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Protecting Puget Sound Homes: Olympia Geotechnical Engineer Shares Tips for Rainy Season

Olympia geotechnical engineer
Homeowner tips for rainy season from a geotechnical engineer in Olympia, Wash.

The rainy season is back in the Pacific Northwest.

What can homeowners do now to prepare for the rainy months ahead?

Olympia-based geotechnical engineer Calvin McCaughan has lived here since he was 5.

“Rain can be fun as a kid,” Calvin said. “Who doesn’t love a good splash in a puddle? But as an adult I know rain can also wreak havoc.”

Geotechnical engineers work with earth materials like soil and rock, and landslide mitigation is a big part of the job. Calvin and the team at Sage Geotechnical offer these tips to prepare your home for the season.

Assess your risk

Do you live on a hillside or have retaining walls in your yard? What about areas that seem to fill with water after heavy rains?

Start with a broad overview of your property and then look for smaller problem areas that could cause issues down the line.

Control drainage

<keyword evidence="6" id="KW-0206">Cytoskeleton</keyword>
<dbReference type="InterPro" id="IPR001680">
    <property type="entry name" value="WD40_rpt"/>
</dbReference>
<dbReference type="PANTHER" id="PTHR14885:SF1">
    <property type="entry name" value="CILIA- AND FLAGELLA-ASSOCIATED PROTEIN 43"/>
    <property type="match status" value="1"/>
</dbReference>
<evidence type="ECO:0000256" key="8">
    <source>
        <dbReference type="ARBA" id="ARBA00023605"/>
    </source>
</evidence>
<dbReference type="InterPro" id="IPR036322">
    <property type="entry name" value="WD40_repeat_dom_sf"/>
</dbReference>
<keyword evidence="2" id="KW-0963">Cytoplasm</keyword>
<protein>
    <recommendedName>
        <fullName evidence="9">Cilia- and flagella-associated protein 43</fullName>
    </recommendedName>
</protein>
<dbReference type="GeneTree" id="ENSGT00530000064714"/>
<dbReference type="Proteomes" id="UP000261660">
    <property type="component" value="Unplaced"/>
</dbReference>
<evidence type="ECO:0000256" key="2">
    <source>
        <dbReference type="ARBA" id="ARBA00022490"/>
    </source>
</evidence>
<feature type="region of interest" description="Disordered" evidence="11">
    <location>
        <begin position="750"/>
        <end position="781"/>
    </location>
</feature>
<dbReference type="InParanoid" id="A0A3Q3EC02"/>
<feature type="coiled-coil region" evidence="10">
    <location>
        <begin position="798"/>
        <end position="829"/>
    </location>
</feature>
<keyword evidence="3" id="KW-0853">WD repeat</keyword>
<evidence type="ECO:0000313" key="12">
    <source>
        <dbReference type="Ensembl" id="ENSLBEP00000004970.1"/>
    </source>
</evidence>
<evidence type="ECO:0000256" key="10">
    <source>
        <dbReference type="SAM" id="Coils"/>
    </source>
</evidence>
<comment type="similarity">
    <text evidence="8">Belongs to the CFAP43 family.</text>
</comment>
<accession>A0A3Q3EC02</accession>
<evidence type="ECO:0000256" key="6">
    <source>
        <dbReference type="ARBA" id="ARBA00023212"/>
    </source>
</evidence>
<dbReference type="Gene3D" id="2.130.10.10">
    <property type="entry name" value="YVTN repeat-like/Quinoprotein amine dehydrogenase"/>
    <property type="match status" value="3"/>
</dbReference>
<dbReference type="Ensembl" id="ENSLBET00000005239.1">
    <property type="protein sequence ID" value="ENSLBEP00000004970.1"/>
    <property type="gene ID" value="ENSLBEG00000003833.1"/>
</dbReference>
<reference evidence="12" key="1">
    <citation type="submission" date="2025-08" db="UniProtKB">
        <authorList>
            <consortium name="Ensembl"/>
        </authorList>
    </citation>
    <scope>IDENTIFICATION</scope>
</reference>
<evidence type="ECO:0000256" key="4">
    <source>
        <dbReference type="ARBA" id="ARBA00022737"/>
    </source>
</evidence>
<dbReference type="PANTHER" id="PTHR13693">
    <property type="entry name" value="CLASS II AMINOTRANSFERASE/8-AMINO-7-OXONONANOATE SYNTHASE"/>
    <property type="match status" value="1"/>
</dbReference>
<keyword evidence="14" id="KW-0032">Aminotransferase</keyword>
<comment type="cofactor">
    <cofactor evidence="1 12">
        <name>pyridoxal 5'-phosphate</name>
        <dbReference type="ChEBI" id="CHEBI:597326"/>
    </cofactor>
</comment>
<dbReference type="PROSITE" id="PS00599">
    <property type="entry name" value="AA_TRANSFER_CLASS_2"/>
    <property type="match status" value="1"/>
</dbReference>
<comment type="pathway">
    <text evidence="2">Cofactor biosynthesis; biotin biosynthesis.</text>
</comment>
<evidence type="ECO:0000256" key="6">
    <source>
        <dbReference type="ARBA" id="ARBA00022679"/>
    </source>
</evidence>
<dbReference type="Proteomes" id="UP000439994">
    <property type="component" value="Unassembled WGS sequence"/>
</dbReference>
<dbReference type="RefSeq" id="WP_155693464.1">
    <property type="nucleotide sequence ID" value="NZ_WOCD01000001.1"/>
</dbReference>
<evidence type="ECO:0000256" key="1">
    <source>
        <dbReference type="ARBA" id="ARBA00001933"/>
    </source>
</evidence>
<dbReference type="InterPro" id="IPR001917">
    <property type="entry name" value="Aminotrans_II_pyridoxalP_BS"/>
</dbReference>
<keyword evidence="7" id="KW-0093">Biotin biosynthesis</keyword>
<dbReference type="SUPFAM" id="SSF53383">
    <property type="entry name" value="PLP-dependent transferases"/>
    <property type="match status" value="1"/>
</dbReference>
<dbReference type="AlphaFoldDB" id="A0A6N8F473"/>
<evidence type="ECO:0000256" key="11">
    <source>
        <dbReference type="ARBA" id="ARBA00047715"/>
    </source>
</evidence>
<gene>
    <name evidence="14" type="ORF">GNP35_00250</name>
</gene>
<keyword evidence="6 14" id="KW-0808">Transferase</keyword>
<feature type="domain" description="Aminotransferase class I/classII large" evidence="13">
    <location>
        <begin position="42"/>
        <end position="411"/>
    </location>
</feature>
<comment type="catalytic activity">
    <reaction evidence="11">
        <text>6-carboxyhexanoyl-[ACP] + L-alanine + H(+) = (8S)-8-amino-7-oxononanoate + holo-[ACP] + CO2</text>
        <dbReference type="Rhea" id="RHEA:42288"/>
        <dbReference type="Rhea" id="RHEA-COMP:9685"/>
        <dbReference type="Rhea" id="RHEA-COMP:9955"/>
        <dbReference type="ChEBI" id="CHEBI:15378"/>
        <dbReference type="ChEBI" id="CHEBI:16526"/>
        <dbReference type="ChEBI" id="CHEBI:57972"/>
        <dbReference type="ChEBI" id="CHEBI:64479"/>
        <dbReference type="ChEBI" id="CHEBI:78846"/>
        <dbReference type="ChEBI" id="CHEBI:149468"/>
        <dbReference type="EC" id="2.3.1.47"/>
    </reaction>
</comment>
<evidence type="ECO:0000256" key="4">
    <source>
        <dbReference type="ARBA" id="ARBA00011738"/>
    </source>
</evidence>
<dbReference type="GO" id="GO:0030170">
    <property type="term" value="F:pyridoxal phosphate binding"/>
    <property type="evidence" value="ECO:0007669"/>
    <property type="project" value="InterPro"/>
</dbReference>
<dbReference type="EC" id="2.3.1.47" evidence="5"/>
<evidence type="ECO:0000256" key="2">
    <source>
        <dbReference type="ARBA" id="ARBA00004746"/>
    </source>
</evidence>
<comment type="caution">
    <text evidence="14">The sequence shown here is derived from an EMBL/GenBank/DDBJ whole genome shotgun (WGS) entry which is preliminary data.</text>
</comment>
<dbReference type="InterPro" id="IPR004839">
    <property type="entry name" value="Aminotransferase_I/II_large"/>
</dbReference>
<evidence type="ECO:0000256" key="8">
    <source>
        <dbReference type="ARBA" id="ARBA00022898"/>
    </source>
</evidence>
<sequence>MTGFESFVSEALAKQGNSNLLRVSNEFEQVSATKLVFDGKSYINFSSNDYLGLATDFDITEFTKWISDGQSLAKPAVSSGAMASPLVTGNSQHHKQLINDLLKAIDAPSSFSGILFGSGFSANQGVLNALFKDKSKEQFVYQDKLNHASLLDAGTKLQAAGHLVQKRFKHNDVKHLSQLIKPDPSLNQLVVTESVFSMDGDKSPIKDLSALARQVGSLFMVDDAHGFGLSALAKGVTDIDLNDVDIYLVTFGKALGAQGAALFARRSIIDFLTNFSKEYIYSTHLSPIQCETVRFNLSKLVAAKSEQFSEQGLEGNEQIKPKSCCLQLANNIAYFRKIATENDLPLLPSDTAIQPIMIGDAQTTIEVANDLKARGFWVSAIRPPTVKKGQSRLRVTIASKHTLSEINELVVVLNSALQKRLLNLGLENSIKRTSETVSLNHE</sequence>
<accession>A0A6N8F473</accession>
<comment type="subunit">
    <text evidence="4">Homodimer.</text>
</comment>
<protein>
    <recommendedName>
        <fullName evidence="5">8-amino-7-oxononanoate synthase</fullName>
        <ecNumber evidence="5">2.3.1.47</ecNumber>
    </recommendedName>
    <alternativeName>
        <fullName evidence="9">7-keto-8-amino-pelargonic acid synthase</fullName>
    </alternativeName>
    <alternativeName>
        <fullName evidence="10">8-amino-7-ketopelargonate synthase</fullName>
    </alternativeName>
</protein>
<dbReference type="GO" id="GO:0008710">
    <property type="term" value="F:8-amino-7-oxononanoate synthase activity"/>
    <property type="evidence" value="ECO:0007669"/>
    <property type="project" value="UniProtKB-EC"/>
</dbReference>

This week, clear gutters, downspouts, and ditches of fallen leaves and any other debris.

Long-term, direct rainwater away from slopes and keep it away from your home’s foundation.

Keep slopes stable with vegetation

Slopes with deep-rooted native plants have a lower risk of sliding. Keep any vegetation you already have in these places and, come early spring, consider replacing invasive plants with native plants to make it even stronger.

Check your retaining walls

If you have any retaining walls or other slope stabilization measures, check their drainage systems this week to ensure the outlets are not blocked. Check for cracks, tilting, or other signs of movement.

Check for signs of soil movement

Look around your house and yard for any tilting trees or leaning retaining walls and for any new cracks in the pavement or lawn. Any of these could be cause for concern.

Think ahead for building or construction projects this winter

If you’re planning any construction or major landscaping work near slopes, consult with a geotechnical engineer before you begin.

Look into landslide insurance

If you think your property might be at risk for landslides, check into the insurance you currently have and determine if landslide insurance can be added.

“I’ve been here for almost 40 years now,” Calvin said. “Rainy season is part of the price we pay for living in such a beautiful place, and it’s great to know there are things we can do to prepare.”

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